Amidst the stock-rocket phenomenon that is NewLink Genetics (NLNK - Get Report), I've seen several fans of the company invoke the Feuerstein-Ratain Rule to support their prediction of a positive outcome from the ongoing phase III study of HyperAcute Pancreas (HAP), NewLink's experimental pancreatic cancer vaccine.
Let's work through the math to see if NewLink bulls are right to be optimistic.
The data crunched to derive the Feuerstein-Ratain Rule found an 80% success rate for phase III cancer drug clinical trials conducted by companies with market values greater than $1 billion.
NewLink's stock price has been nothing short of incredible this year, doubling in value to Tuesday's close of $50.40. The company's market cap now tops $1.3 billion, which explains why I'm seeing tweets from bulls abundantly confident in the outcome of the HAP phase III study in pancreatic cancer, which the company dubs "IMPRESS."
Not so fast. The market caps used in the Feuerstein-Ratain Rule are measured four months prior to announcement of top-line study results. Moreover, the F-R Rule was not created with interim analyses in mind, which for obvious reasons, have a higher efficacy hurdle than the analysis used to determine final study results.
NewLink has told investors the first interim analysis of the IMPRESS study will be conducted in the second quarter. Technically, the F-R Rule doesn't apply, but I'm willing to bend the rules in the interest of speculation. Besides, there seem to be many NewLink bulls who believe the HAP vaccine is so effective that it will show a statistically significant benefit for pancreatic cancer patients at the first interim look.
This is where we have to apply some guesswork to predict how NewLink fares under the Feuerstein-Ratain Rule. I'll run through three different scenarios:
1. Assuming the IMPRESS interim analysis is announced on April 1, the relevant Newlink market cap for F-R Rule purposes is roughly $550 million.
2. Use May 15 (midway through the second quarter) as the data release date and NewLink's F-R Rule market cap is roughly $770 million.
3. Finally, use the last day of the second quarter, June 30, and NewLink's market cap for F-R Rule analysis can't be calculated until the end of February but let's just use today's $1.3 billion. Close enough.
Average the three scenarios together and NewLink's market cap relevant to the F-R Rule sits in the middle bucket of market caps between $300 million and $1 billion. These companies had an 18% success rate with phase III cancer drug studies, according to the data Ratain and I crunched for our analysis.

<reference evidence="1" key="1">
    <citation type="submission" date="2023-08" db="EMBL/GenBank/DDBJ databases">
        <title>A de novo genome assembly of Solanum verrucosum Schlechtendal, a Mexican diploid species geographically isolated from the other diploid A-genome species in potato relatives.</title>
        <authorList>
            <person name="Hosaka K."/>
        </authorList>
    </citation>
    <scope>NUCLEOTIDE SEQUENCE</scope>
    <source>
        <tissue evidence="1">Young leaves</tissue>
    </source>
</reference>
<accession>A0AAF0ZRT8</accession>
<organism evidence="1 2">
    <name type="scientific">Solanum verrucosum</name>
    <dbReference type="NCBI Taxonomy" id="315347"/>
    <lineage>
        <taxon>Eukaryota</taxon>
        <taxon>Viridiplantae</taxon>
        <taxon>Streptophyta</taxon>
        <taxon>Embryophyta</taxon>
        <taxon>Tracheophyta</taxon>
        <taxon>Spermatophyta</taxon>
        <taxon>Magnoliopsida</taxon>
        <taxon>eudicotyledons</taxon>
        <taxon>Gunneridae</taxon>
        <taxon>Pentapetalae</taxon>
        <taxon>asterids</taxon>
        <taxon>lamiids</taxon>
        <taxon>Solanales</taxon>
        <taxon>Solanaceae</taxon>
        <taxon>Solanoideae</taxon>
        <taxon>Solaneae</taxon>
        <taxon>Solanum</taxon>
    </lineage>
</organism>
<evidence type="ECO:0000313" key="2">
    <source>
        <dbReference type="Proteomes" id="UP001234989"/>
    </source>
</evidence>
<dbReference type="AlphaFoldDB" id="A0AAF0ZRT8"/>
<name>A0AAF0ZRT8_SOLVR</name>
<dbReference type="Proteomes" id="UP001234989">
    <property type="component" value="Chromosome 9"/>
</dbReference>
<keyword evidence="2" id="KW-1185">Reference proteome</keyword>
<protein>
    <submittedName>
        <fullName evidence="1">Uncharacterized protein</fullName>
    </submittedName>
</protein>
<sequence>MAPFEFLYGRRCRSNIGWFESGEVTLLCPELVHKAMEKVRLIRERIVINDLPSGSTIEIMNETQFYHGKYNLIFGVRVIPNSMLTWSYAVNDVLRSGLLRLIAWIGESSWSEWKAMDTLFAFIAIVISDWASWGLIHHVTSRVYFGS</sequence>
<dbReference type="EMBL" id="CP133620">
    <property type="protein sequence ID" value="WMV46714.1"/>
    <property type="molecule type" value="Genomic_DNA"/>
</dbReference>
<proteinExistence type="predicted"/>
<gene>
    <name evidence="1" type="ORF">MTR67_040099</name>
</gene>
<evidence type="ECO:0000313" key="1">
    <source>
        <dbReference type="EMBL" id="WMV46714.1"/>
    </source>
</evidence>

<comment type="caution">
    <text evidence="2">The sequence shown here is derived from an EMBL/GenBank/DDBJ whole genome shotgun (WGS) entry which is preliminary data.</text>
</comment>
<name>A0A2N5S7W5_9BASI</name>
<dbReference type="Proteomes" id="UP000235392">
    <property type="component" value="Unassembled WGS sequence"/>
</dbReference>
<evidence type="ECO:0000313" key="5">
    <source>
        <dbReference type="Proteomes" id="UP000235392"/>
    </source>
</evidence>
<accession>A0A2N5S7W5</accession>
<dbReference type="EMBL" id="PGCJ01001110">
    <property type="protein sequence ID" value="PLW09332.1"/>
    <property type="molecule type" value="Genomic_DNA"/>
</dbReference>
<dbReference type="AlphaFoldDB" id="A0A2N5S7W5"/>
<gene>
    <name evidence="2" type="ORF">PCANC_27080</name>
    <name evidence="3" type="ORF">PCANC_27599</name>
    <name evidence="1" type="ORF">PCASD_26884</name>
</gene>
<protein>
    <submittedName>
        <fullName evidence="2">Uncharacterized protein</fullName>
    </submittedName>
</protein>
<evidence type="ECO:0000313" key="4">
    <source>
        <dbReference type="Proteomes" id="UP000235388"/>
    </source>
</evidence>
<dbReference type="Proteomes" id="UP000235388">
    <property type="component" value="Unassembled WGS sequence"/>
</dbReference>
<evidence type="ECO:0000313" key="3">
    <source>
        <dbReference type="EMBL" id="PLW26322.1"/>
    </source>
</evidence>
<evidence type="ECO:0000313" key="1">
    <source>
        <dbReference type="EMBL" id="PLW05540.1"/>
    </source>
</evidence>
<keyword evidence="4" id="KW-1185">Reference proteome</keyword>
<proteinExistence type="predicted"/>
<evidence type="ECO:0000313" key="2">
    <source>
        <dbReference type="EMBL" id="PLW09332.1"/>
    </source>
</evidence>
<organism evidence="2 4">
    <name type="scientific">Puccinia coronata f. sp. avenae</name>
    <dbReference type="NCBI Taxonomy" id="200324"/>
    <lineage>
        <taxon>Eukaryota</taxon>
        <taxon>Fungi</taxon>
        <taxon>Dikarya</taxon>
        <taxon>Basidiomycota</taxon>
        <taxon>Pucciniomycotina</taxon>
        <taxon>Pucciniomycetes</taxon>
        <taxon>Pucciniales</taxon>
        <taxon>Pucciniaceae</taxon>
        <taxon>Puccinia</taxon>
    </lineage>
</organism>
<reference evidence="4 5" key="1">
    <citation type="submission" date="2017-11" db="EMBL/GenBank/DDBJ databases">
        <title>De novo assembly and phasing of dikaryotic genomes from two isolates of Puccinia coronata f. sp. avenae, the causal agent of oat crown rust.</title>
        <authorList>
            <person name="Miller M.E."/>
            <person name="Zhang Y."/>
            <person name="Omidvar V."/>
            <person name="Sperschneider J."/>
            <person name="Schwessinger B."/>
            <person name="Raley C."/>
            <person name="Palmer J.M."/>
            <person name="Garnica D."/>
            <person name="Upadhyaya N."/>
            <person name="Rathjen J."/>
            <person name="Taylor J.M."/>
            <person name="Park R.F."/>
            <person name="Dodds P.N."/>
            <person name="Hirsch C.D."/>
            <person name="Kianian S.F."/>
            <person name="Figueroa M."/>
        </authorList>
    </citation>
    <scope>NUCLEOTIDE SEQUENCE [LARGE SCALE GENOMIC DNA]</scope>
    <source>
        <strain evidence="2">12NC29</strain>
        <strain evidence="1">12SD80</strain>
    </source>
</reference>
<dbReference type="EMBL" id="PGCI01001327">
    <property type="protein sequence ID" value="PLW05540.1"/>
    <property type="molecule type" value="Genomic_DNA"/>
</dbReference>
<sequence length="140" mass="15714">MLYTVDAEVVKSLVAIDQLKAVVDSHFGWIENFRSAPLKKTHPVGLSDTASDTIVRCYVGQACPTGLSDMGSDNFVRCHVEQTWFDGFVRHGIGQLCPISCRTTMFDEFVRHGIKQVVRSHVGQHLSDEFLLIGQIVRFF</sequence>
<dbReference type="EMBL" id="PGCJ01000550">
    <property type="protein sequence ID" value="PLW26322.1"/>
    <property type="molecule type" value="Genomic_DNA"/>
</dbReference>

[We only had 11 phase III clinical studies to examine in this middle bucket, so admittedly, that's a small sample size upon which to draw a strong conclusion.]
Still, NewLink bulls should probably throttle back their confidence for the upcoming IMPRESS study results, according to the F-R Rule. The probability of success might be higher than 18% but it's not 80%, either.
One more point to make:
Part of the NewLink pancreatic cancer vaccine bull thesis rests on the longer-than-expected run of the phase III trials. This is a survival study so the timing of the analyses is tied to patient deaths. The first interim analysis at 222 deaths was originally expected last summer. NewLink bulls believe the efficacy of the vaccine is responsible for the supposedly slower death rate in the phase III study. In other words, HAP-treated pancreatic patients are living a long time, while patients in the control arm are dying at historical rates seen in past studies
Biotech investors with a decent memory have heard "the clinical trial is taking longer than expected so it means good news" theory before. Unfortunately, reality almost always rudely interrupts.
Remember Vical (VICL) and its melanoma vaccine Allovectin? Vical bulls insisted Allovectin was a winner because the phase III study was taking so long to read out results. Wrong. Allovectin failed.
Then there was Stimuvax, the lung cancer vaccine developed by Oncoythyreon (ONTY) and Merck KGaA. The analysis of the Stimuvax phase III study was also delayed by a slower death rate, but it didn't matter. The Stimuvax study eventually failed.
Ziopharm (ZIOP), Celsion (CLSN), Keryx (KERX) (perifosine), Genta (Genasense), Cell Therapeutics (CTIC) (Xyotax) -- all conducted phase III studies of cancer drugs that took longer than expected to reach the predefined time point for analysis. All failed.
I'd love to cite an example of a successful and delayed cancer drug trial but I can't think of one.
Maybe NewLink's HAP vaccine will be the first. It's possible, but not if history repeats.